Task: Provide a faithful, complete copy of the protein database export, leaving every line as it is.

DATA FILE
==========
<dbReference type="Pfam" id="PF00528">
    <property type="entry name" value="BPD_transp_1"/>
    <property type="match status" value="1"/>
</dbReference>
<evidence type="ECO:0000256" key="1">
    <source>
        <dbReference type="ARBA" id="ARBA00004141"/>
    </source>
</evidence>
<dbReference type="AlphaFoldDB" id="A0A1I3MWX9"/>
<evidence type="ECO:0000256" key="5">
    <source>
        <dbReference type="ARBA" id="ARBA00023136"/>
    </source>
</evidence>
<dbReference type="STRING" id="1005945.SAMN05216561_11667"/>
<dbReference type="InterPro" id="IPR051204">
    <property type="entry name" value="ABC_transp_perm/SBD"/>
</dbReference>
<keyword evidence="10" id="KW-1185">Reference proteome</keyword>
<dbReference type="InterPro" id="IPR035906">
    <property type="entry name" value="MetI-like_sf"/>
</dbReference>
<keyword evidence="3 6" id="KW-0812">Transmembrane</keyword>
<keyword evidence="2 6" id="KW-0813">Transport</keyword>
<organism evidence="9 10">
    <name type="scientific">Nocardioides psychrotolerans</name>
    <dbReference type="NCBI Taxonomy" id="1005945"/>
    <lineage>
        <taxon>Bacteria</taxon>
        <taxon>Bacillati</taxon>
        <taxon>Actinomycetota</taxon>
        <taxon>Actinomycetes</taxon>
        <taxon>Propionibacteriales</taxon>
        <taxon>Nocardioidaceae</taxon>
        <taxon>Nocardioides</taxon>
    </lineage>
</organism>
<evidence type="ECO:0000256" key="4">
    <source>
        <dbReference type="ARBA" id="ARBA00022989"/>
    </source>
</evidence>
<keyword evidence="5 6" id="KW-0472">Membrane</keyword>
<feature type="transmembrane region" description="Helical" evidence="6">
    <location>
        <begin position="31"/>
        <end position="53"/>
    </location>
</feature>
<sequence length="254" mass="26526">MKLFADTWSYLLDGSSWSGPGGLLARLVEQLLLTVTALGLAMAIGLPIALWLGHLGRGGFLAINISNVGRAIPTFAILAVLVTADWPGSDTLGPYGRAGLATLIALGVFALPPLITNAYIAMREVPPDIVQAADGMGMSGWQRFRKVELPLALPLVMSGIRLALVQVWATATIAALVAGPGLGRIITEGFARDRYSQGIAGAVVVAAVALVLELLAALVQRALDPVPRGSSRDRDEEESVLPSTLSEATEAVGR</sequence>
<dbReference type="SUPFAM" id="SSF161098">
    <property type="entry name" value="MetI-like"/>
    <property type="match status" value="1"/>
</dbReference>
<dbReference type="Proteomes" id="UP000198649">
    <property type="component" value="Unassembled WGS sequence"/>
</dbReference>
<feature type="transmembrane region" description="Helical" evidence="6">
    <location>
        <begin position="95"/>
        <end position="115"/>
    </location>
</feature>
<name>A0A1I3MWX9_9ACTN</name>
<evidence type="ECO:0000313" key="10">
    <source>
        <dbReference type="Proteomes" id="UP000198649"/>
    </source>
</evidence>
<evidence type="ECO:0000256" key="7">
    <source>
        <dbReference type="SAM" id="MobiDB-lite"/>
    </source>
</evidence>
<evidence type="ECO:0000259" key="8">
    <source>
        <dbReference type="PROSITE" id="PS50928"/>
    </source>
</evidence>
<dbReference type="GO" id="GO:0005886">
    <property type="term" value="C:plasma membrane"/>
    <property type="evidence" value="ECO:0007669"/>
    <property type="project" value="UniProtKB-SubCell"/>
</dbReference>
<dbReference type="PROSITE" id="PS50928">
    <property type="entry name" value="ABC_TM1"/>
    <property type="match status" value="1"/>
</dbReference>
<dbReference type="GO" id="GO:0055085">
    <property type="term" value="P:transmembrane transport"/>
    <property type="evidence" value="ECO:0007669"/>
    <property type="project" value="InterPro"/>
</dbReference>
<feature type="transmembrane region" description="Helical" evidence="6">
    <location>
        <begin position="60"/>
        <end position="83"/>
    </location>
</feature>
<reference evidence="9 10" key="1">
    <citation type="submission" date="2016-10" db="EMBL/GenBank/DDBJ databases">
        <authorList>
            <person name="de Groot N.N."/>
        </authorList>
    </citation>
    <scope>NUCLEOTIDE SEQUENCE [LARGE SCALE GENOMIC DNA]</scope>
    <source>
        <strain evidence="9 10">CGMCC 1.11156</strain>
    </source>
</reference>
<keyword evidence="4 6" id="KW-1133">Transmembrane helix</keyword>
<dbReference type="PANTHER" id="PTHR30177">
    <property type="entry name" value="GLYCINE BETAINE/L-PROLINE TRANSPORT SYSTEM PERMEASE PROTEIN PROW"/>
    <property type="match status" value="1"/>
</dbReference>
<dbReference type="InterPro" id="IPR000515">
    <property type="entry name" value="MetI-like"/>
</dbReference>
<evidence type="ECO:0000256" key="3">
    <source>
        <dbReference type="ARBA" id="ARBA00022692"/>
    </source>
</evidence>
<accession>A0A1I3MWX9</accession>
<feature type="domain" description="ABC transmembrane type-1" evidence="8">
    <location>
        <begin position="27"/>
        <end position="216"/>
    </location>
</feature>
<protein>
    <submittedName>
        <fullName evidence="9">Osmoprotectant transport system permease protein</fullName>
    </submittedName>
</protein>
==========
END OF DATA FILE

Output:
<dbReference type="Pfam" id="PF00528">
    <property type="entry name" value="BPD_transp_1"/>
    <property type="match status" value="1"/>
</dbReference>
<evidence type="ECO:0000256" key="1">
    <source>
        <dbReference type="ARBA" id="ARBA00004141"/>
    </source>
</evidence>
<dbReference type="AlphaFoldDB" id="A0A1I3MWX9"/>
<evidence type="ECO:0000256" key="5">
    <source>
        <dbReference type="ARBA" id="ARBA00023136"/>
    </source>
</evidence>
<dbReference type="STRING" id="1005945.SAMN05216561_11667"/>
<dbReference type="InterPro" id="IPR051204">
    <property type="entry name" value="ABC_transp_perm/SBD"/>
</dbReference>
<keyword evidence="10" id="KW-1185">Reference proteome</keyword>
<dbReference type="InterPro" id="IPR035906">
    <property type="entry name" value="MetI-like_sf"/>
</dbReference>
<keyword evidence="3 6" id="KW-0812">Transmembrane</keyword>
<keyword evidence="2 6" id="KW-0813">Transport</keyword>
<organism evidence="9 10">
    <name type="scientific">Nocardioides psychrotolerans</name>
    <dbReference type="NCBI Taxonomy" id="1005945"/>
    <lineage>
        <taxon>Bacteria</taxon>
        <taxon>Bacillati</taxon>
        <taxon>Actinomycetota</taxon>
        <taxon>Actinomycetes</taxon>
        <taxon>Propionibacteriales</taxon>
        <taxon>Nocardioidaceae</taxon>
        <taxon>Nocardioides</taxon>
    </lineage>
</organism>
<evidence type="ECO:0000256" key="4">
    <source>
        <dbReference type="ARBA" id="ARBA00022989"/>
    </source>
</evidence>
<keyword evidence="5 6" id="KW-0472">Membrane</keyword>
<feature type="transmembrane region" description="Helical" evidence="6">
    <location>
        <begin position="31"/>
        <end position="53"/>
    </location>
</feature>
<sequence length="254" mass="26526">MKLFADTWSYLLDGSSWSGPGGLLARLVEQLLLTVTALGLAMAIGLPIALWLGHLGRGGFLAINISNVGRAIPTFAILAVLVTADWPGSDTLGPYGRAGLATLIALGVFALPPLITNAYIAMREVPPDIVQAADGMGMSGWQRFRKVELPLALPLVMSGIRLALVQVWATATIAALVAGPGLGRIITEGFARDRYSQGIAGAVVVAAVALVLELLAALVQRALDPVPRGSSRDRDEEESVLPSTLSEATEAVGR</sequence>
<dbReference type="SUPFAM" id="SSF161098">
    <property type="entry name" value="MetI-like"/>
    <property type="match status" value="1"/>
</dbReference>
<dbReference type="Proteomes" id="UP000198649">
    <property type="component" value="Unassembled WGS sequence"/>
</dbReference>
<feature type="transmembrane region" description="Helical" evidence="6">
    <location>
        <begin position="95"/>
        <end position="115"/>
    </location>
</feature>
<name>A0A1I3MWX9_9ACTN</name>
<evidence type="ECO:0000313" key="10">
    <source>
        <dbReference type="Proteomes" id="UP000198649"/>
    </source>
</evidence>
<evidence type="ECO:0000256" key="7">
    <source>
        <dbReference type="SAM" id="MobiDB-lite"/>
    </source>
</evidence>
<evidence type="ECO:0000259" key="8">
    <source>
        <dbReference type="PROSITE" id="PS50928"/>
    </source>
</evidence>
<dbReference type="GO" id="GO:0005886">
    <property type="term" value="C:plasma membrane"/>
    <property type="evidence" value="ECO:0007669"/>
    <property type="project" value="UniProtKB-SubCell"/>
</dbReference>
<dbReference type="PROSITE" id="PS50928">
    <property type="entry name" value="ABC_TM1"/>
    <property type="match status" value="1"/>
</dbReference>
<dbReference type="GO" id="GO:0055085">
    <property type="term" value="P:transmembrane transport"/>
    <property type="evidence" value="ECO:0007669"/>
    <property type="project" value="InterPro"/>
</dbReference>
<feature type="transmembrane region" description="Helical" evidence="6">
    <location>
        <begin position="60"/>
        <end position="83"/>
    </location>
</feature>
<reference evidence="9 10" key="1">
    <citation type="submission" date="2016-10" db="EMBL/GenBank/DDBJ databases">
        <authorList>
            <person name="de Groot N.N."/>
        </authorList>
    </citation>
    <scope>NUCLEOTIDE SEQUENCE [LARGE SCALE GENOMIC DNA]</scope>
    <source>
        <strain evidence="9 10">CGMCC 1.11156</strain>
    </source>
</reference>
<keyword evidence="4 6" id="KW-1133">Transmembrane helix</keyword>
<dbReference type="PANTHER" id="PTHR30177">
    <property type="entry name" value="GLYCINE BETAINE/L-PROLINE TRANSPORT SYSTEM PERMEASE PROTEIN PROW"/>
    <property type="match status" value="1"/>
</dbReference>
<dbReference type="InterPro" id="IPR000515">
    <property type="entry name" value="MetI-like"/>
</dbReference>
<evidence type="ECO:0000256" key="3">
    <source>
        <dbReference type="ARBA" id="ARBA00022692"/>
    </source>
</evidence>
<accession>A0A1I3MWX9</accession>
<feature type="domain" description="ABC transmembrane type-1" evidence="8">
    <location>
        <begin position="27"/>
        <end position="216"/>
    </location>
</feature>
<protein>
    <submittedName>
        <fullName evidence="9">Osmoprotectant transport system permease protein</fullName>
    </submittedName>
</protein>